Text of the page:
Have you ever tried student-led reading groups in your classroom? Have you ever felt like your students were not putting forth their best effort? Using student-led reading groups can be motivating for your students but extremely hard for you to monitor all of the groups at the same time. By holding your students accountable with these quick group check sheets, you can finally make student-led groups work in your classroom. Keep reading to find out the details and grab your freebie!
Before I started doing student-led groups in my classroom, I did the typical "guided reading" groups. I would meet with groups of students 2-3 times each week. I would lead their official reading time. The tides have changed in my classroom and I couldn't be more thrilled. Our reading groups now meet Monday-Thursday (which means my students are meeting all 4 days instead of just 2 or 3).
This is all fine and dandy, except... what about student effort and you monitoring them? That's when I decided to introduce my students to group check sheets. My students love them. As a class, we developed a group rubric to follow. My students rate themselves and then the members of their group on participation, effort, kindness, etc. We had a huge discussion now what it means to be a good listener and how to offer support if someone is confused or having a hard time figuring out a word.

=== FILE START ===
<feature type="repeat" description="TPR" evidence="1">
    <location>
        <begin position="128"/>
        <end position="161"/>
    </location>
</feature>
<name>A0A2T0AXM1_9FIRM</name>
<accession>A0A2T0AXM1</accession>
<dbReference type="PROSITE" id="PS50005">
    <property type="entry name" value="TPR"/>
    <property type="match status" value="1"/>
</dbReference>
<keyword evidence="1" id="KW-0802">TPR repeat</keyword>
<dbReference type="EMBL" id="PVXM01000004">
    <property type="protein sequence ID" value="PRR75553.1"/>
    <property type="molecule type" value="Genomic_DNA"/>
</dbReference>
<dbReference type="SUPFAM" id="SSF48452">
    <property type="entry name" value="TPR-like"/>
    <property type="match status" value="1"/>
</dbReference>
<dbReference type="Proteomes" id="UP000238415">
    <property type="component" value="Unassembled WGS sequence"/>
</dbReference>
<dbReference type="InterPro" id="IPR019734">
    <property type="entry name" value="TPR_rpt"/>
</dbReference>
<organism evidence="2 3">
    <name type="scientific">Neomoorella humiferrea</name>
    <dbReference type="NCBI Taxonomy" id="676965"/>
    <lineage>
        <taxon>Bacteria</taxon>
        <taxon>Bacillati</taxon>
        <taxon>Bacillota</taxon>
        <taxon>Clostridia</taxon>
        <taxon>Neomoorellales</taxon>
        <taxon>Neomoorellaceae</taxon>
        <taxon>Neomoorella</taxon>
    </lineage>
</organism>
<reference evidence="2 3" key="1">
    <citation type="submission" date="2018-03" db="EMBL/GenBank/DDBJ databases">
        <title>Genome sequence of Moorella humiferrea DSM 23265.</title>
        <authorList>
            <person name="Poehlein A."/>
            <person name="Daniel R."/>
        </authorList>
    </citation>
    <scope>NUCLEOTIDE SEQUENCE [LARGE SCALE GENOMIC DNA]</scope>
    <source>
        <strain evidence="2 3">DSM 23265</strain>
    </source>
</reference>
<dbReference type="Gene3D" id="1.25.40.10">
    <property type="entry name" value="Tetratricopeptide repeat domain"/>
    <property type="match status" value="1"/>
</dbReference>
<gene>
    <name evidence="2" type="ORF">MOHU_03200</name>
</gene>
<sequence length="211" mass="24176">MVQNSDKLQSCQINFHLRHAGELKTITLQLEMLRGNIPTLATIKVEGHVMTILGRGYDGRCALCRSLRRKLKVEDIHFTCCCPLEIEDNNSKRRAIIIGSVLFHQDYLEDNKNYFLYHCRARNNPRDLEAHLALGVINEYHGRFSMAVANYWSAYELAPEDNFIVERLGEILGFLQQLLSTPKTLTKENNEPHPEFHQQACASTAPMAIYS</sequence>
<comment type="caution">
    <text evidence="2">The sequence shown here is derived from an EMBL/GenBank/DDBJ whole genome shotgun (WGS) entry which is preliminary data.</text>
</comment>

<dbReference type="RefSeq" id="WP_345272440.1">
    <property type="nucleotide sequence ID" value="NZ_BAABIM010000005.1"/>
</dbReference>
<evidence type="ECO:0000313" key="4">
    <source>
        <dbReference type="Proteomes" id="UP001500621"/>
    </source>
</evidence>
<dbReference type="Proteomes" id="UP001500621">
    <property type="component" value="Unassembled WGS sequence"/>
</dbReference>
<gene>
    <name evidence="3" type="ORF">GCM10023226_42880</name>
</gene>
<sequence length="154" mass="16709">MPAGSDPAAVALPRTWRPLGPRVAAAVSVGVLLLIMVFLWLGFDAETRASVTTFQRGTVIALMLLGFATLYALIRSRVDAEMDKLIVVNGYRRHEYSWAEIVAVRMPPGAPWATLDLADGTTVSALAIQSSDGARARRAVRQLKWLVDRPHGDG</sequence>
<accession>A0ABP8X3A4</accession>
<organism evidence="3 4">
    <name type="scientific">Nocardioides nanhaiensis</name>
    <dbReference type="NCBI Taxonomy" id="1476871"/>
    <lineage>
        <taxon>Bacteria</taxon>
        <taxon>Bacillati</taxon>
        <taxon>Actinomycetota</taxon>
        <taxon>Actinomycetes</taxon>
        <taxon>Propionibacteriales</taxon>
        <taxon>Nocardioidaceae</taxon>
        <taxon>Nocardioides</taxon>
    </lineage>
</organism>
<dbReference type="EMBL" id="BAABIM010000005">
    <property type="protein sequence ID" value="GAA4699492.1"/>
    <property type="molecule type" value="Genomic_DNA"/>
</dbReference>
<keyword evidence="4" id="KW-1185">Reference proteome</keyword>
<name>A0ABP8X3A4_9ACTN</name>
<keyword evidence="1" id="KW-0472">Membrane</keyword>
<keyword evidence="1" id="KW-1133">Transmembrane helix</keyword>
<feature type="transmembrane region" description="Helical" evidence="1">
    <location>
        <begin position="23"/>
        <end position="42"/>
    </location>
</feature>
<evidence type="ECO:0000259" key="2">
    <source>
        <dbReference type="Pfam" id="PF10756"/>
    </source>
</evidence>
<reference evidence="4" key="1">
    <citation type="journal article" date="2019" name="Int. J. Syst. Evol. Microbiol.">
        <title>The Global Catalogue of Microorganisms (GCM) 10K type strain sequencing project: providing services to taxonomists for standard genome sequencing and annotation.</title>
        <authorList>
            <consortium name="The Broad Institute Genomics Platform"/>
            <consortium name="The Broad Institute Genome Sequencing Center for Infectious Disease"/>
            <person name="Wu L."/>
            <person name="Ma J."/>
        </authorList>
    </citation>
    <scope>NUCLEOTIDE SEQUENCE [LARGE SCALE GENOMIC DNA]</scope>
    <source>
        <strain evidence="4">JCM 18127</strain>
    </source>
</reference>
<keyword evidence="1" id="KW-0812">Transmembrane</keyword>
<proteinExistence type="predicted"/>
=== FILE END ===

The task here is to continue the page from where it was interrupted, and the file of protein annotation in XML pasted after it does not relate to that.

Near the end of their group time, I clap my hands three times. This is the signal to the groups to find a good stopping place, mark their books and then fill out their group check sheets. They have two minutes to get them done and turned in to a little bin that sits on a shelf near our library. This is a great transition between reading groups and going back to our tables.
While my students are meeting, I move around between all four of the groups. It also gives me a chance to pull a student if I am working on an intervention with them. My students love student-led reading groups and this accountability piece made it work for me.
To help my groups stay organized, I have them put all their materials in a bin (color-coded of course). They all have a copy of the rubric to refer to. The rubric is also hanging in my classroom so they can refer to it for other activities too. They also keep post-its in their bin because I will usually give them an assignment for the week that they will keep track of on their post-its. Having all of this in their bins makes starting the reading groups each day so easy.
If you try them out, I would love to know how it goes! Leave a comment below to share your results. Want to save the post for later? Pin the image below to save and share with friends.